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Necessary Skills of a Product Manager

Ben Erez

Product Manager at NA

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Problem

"As I have been a product manager for several years now, I have been asked if not having technical skills has held me back in some way. My thinking about this is that the engineers on your team are ultimately the ones who need to be thinking about how to build the product programmatically. So if I did know how to code, would that even be helpful?"

Actions taken

For my particular role as a product manager, I have been at a couple of consumer startups where the users themselves were not engineers or technical in any way, so most of the complexity was hidden behind a simple user interface. After all, most of the things that drew those customers were everyday things a person can relate to. In my current role that is true while a bit more specialized to designers. I'm still not building something for engineers. As a product manager, I bring to the table empathy for the problems our users encounter while collaborating and the ability to get people to rally around those problems in an effective way. I don't need to code or read code. Personally, I think that for myself, knowing how to code would not help me better execute my role. I have made up for it however by building better relationships with the engineers on my team and asking them what they think about certain things. I ask a lot of questions.

"What are the tradeoffs?"

"If we build it that way, is it going to be faster?"

"Will it break more and/or introduce more bugs?"

"What are the benefits in the next few months if we take the extra time to build it now?"

On the other hand, I think there is a category of the product manager role where knowing how to code is extremely important. Consider the company Stripe for example, which provides an API for developers. In this case, the user who implements Stripe is a developer. They need to know how to set up an entire company's payment system using the code, alongside all the documentation that Stripe provides.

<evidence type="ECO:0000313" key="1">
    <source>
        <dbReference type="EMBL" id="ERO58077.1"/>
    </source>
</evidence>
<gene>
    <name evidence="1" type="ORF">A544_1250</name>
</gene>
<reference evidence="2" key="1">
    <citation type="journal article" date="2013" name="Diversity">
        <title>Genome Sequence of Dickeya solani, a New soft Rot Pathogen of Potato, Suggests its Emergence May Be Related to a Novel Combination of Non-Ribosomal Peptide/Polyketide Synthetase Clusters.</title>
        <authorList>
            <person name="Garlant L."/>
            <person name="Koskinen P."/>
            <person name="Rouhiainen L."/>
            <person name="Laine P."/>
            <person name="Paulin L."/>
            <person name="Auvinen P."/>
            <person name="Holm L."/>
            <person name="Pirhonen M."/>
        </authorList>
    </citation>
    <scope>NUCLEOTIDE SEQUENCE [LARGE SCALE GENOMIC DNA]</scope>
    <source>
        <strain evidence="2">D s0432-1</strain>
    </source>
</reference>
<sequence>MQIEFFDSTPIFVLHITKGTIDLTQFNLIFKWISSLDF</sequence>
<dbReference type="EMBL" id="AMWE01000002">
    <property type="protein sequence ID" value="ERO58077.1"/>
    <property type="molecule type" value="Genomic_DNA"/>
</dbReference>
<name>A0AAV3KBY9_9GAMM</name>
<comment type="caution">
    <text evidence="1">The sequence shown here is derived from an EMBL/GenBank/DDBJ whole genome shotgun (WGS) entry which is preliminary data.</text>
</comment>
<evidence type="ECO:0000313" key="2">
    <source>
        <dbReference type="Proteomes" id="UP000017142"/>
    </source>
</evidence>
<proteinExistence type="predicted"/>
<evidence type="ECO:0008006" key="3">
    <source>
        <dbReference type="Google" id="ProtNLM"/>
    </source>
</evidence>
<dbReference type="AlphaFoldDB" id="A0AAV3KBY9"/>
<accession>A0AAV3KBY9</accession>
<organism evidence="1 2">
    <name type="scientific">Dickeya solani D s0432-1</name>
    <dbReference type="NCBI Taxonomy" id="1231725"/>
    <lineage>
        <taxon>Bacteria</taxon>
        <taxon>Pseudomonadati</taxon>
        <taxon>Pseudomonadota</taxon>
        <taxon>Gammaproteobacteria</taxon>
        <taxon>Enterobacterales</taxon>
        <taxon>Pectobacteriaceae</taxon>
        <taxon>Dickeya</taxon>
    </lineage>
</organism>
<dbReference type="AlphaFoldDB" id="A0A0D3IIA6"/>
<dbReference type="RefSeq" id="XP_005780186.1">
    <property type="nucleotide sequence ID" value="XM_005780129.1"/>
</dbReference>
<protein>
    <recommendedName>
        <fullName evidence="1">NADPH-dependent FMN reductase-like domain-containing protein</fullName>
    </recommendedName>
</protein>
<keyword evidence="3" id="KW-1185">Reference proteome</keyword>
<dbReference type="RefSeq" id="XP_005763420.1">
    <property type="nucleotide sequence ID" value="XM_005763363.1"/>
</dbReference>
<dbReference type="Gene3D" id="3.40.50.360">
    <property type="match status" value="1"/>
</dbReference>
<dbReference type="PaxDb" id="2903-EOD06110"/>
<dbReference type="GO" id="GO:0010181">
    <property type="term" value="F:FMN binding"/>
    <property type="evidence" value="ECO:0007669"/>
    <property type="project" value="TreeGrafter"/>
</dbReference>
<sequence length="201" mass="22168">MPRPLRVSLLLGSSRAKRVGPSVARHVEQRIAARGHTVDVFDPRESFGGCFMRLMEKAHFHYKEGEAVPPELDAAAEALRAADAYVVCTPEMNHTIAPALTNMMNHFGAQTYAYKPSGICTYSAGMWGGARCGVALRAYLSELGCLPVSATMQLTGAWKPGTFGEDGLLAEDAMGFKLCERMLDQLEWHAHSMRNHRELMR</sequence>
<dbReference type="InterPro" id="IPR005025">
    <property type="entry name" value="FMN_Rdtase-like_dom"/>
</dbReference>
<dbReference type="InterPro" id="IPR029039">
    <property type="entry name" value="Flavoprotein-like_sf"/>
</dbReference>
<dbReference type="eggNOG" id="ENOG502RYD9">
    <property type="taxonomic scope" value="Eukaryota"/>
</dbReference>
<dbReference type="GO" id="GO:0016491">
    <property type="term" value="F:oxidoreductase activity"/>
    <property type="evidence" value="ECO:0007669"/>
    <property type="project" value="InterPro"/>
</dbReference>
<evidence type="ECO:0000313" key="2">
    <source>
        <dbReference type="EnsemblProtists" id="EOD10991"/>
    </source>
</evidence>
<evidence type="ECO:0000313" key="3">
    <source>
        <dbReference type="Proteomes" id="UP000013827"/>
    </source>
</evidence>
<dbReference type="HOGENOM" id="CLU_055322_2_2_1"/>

Lessons learned

  • I do not think there is such a thing as an objectively great product manager. I think it just depends on the environment and the context of the role. Using sports as an example, someone might be a really poor teammate on one team because they have a certain system, with a certain coach who has a specific style or strategy. However, if you put that exact player on another team to be successful, their skills can be highlighted rather than diminished. I think this is true for product managers as well.
  • I think building relationships by asking questions is useful in the same way as is doing a lot of testing on the product, filling a lot of bugs, and providing steps to reproduce the bugs. It demonstrates a lot of credibility with the engineers on the team that I am actually using the product because I understand it and know how it works. While my opinions are not based on understanding the code, they are deeply rooted in my understanding of the users and what they do.
  • I think there are a lot of people out there who maybe transition into product management from engineering that have a background where they can navigate a code base. They, rather than someone like me, would definitely have an easier time doing their job successfully at a company like Stripe or with other similarly technical products, where developers are actually the users.

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Ben Erez

Product Manager at NA


Technical Skills

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